” finally introduced fans to Diane, the oft-named but never seen secretary whom FBI Agent Cooper addressed his recordings to in the original 1990s series: David Lynch
saved the plum role for one of his favorite actresses, Laura Dern
, and her performance has been nothing short of thrilling and moving. Apart from the performance though, the character’s striking style is Orientalist, using Eastern images and themes to evoke a sense of exoticism.
Not much was known about Diane to begin with, since Cooper (Kyle MacLachlan
) only ever left recordings for her. It was a one-way exchange that left viewers in the dark. In “The Autobiography of FBI Special Agent Dale Cooper: My Life, My Tapes” written by series co-creator Mark Frost
, Cooper offers the only real description of Diane:
“I have been assigned a secretary. Her name is Diane. Believe
her experience will be a great help. She seems an interesting cross between a saint and a cabaret singer.”
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That summary of the off-screen, off-page character only added more to her air of mystery. Therefore, when we finally meet Dern as Diane, the impact is pronounced, with her striking and unusual appearance: The sleek, platinum blonde bob, the multicolored fingernails that coordinate with her ensemble, and those clothes. The glimpse of each of the three outfits that Diane has worn thus far are showstoppers. They also have a strong Eastern influence in their design.
Diane’s initial look can only be seen from the bust upwards, but its heavy and ornate gold embroidery is Eastern-inflected, and her haircut super-straight styling with heavy bangs is reminiscent of how Asians have been depicted in the past, such as with actress Anna May Wong
. While this first glimpse at Diane in Episode 6 isn’t enough to tell her overall aesthetic, Episode 7 certainly gives a clearer idea of her taste.
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When Agents Rosenfield and Cole (Miguel Ferrer
, David Lynch
) visit Diane’s home, she enters the room in a red, silky, kimono-style robe. At that point, the Asian influences cannot be ignored, especially once you add in her home’s decor. A glance around Diane’s house confirms a mix of mid-century modern and Asian pieces ranging from multi-panel screens/room dividers, vases, decorative cranes and black lacquer objects accented with mother of pearl. Even her third outfit, a red and black leather number shows samurai inspirations that gives the illusion of criss-cross styling and a gathered waist.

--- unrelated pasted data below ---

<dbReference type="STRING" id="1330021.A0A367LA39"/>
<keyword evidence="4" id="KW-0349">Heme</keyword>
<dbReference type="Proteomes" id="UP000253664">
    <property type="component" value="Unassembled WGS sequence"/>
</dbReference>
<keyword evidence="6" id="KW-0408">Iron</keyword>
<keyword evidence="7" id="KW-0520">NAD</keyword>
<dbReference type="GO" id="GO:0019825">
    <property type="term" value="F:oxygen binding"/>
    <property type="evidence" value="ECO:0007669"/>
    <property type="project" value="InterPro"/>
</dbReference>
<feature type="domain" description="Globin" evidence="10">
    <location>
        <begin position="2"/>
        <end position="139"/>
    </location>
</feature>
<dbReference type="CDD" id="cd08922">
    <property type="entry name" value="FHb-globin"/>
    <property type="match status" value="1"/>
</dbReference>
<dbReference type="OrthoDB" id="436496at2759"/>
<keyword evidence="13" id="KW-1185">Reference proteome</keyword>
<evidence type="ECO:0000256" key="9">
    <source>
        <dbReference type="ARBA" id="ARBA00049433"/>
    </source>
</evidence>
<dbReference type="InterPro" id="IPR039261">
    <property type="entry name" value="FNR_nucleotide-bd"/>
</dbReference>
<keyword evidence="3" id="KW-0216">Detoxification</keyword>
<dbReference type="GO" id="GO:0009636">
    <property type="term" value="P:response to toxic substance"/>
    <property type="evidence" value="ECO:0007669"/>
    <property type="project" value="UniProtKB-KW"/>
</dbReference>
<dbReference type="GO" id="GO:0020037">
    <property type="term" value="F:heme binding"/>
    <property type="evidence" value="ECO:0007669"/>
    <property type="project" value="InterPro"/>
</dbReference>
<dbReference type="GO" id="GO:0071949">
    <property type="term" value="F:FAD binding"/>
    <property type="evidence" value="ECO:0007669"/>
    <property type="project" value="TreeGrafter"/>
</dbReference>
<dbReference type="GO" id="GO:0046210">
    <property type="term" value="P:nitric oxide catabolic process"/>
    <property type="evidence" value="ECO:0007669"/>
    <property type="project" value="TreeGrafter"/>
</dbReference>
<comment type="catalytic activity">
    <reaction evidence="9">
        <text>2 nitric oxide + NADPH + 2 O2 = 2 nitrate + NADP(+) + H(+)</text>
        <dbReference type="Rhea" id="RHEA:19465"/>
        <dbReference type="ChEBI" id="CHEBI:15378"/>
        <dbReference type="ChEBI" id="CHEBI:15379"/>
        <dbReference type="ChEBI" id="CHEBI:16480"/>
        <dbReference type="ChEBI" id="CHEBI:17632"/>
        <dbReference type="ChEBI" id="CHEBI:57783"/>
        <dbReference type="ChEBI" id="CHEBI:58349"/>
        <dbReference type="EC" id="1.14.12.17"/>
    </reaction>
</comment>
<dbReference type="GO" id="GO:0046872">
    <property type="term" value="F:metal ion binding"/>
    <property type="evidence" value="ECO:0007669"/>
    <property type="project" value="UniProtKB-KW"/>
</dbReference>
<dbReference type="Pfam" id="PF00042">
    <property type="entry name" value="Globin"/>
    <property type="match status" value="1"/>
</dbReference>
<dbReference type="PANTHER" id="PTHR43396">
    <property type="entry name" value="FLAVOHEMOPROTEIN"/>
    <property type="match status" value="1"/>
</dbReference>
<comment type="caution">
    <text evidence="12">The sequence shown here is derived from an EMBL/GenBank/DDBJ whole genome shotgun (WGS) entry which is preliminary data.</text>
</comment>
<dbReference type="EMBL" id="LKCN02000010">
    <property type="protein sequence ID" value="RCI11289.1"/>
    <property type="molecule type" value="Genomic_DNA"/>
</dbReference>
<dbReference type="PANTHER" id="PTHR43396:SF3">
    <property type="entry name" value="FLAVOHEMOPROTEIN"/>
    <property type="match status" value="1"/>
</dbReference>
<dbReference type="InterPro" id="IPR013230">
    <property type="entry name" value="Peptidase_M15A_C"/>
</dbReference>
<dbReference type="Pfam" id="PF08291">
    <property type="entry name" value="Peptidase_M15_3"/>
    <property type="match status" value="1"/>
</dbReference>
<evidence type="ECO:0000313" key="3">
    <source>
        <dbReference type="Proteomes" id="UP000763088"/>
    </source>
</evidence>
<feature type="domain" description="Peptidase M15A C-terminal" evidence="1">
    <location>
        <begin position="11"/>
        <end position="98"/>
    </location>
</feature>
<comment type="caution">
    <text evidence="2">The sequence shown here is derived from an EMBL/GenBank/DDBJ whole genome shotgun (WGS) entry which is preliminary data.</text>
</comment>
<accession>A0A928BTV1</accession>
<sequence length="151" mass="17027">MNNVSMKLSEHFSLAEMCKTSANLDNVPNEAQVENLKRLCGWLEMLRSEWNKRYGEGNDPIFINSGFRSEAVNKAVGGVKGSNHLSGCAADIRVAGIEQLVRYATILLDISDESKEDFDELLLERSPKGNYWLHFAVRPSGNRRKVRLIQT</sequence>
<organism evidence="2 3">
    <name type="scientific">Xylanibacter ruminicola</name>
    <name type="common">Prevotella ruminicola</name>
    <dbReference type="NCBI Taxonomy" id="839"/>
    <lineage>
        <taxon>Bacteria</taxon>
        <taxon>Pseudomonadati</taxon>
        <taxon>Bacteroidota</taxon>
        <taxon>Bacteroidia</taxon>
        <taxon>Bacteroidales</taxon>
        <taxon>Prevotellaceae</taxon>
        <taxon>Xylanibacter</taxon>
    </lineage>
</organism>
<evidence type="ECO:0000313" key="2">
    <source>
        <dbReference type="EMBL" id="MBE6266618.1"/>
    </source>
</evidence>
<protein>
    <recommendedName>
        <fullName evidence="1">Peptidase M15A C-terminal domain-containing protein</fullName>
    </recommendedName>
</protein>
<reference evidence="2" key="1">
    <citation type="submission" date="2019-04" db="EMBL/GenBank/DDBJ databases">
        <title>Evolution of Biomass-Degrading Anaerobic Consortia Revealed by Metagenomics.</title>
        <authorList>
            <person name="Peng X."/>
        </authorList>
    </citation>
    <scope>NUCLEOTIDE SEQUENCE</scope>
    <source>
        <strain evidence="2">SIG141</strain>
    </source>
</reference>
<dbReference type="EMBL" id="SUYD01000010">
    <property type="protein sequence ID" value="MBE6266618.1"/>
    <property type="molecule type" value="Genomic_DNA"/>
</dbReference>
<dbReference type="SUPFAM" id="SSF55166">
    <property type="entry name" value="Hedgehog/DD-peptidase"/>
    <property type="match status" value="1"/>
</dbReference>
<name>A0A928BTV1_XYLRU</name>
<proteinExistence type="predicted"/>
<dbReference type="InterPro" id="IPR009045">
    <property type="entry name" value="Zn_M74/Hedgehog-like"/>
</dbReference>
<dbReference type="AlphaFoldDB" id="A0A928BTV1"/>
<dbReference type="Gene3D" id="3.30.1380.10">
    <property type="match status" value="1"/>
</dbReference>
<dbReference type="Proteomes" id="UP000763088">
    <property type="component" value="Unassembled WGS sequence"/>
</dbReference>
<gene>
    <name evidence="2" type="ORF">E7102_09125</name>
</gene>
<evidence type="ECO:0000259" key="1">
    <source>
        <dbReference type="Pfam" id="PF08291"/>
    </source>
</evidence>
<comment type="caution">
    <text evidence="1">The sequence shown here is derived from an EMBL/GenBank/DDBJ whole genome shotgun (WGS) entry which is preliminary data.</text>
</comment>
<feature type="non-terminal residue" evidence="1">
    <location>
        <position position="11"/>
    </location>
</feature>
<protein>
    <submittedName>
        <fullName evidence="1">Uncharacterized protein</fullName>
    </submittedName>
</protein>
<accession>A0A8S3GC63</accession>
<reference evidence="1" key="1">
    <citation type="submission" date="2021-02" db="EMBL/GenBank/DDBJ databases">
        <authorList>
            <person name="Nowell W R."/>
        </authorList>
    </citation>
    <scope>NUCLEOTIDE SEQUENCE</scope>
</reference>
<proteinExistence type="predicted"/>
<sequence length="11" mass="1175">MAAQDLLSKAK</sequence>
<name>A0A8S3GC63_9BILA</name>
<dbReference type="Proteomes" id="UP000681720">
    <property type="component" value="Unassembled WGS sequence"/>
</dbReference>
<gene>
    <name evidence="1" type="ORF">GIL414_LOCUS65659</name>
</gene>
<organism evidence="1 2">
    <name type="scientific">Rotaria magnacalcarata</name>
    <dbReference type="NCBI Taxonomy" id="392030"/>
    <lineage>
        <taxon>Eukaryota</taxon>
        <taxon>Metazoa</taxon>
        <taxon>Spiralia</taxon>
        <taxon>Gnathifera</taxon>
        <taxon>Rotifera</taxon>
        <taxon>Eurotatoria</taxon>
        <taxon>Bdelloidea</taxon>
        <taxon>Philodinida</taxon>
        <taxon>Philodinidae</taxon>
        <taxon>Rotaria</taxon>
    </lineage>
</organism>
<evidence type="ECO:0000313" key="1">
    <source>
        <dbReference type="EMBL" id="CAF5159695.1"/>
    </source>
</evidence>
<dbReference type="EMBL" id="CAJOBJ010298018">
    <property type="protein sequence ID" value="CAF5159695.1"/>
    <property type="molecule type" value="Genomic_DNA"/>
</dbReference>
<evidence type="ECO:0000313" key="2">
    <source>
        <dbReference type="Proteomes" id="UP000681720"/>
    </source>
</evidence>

Diane’s tastes and styling aren’t the most racist or even overt example of Orientalism on the show, but the series does assign its characters quirks that are often the marks of marginalized people. For example, many characters have some sort of physical disability like an eye patch or hearing loss. Making that the most identifiable mark of their characters creates a vicious cycle of reinforcing the perception of their marginalized status: Nadine Hurley (Wendy Robie
) isn’t described as the woman whose husband is in love with another woman, but as the kook with the eyepatch. Meanwhile, in the current season, the only Asian character is Naido (Nae Yuuki
), the woman without eyes who doesn’t speak in the Purple Room.
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Diane’s bold style is used to emphasize her strong personality (“Fuck you, Tammy”) but also her mysterious, exotic qualities that Cooper had tried to encapsulate in his description. Therefore, the Asian trappings are used as costuming and Otherizing to show how interesting and unusual she is. While this practice of using Eastern clothes as costumes was far more prevalent in the past, it still shows up in properties such as “Star Wars
” (Princess Amidala’s costumes are very ceremonial Asian, down to the makeup) or critical favorite “Pushing Daisies
The Orientalism on “Twin Peaks
” was far more pronounced when the show first aired in the 1990s. Although Agent Cooper was a white man teaching Eastern philosophy to solve crimes and Josie Packard (Joan Chen
) fulfilled the stereotype of the Asian seductress, the worst affront came in Season 2. Josie’s sister-in-law Catherine Martell for some reason appeared in yellowface for several episodes as a businessman named Mr. Tojamura who sported a samurai hairstyle, spoke in a stereotypical accent and even invoked the bombing of Nagasaki in a conversation. Take a look at that trainwreck below:
” has come a long way when it comes to its depiction of Eastern cultures as merely costume or lesser-than. Sadly, it seems to have doubled-down on its brutality towards and objectification of women. But more on that later.
” airs Sundays at 9 p.m. on Showtime.
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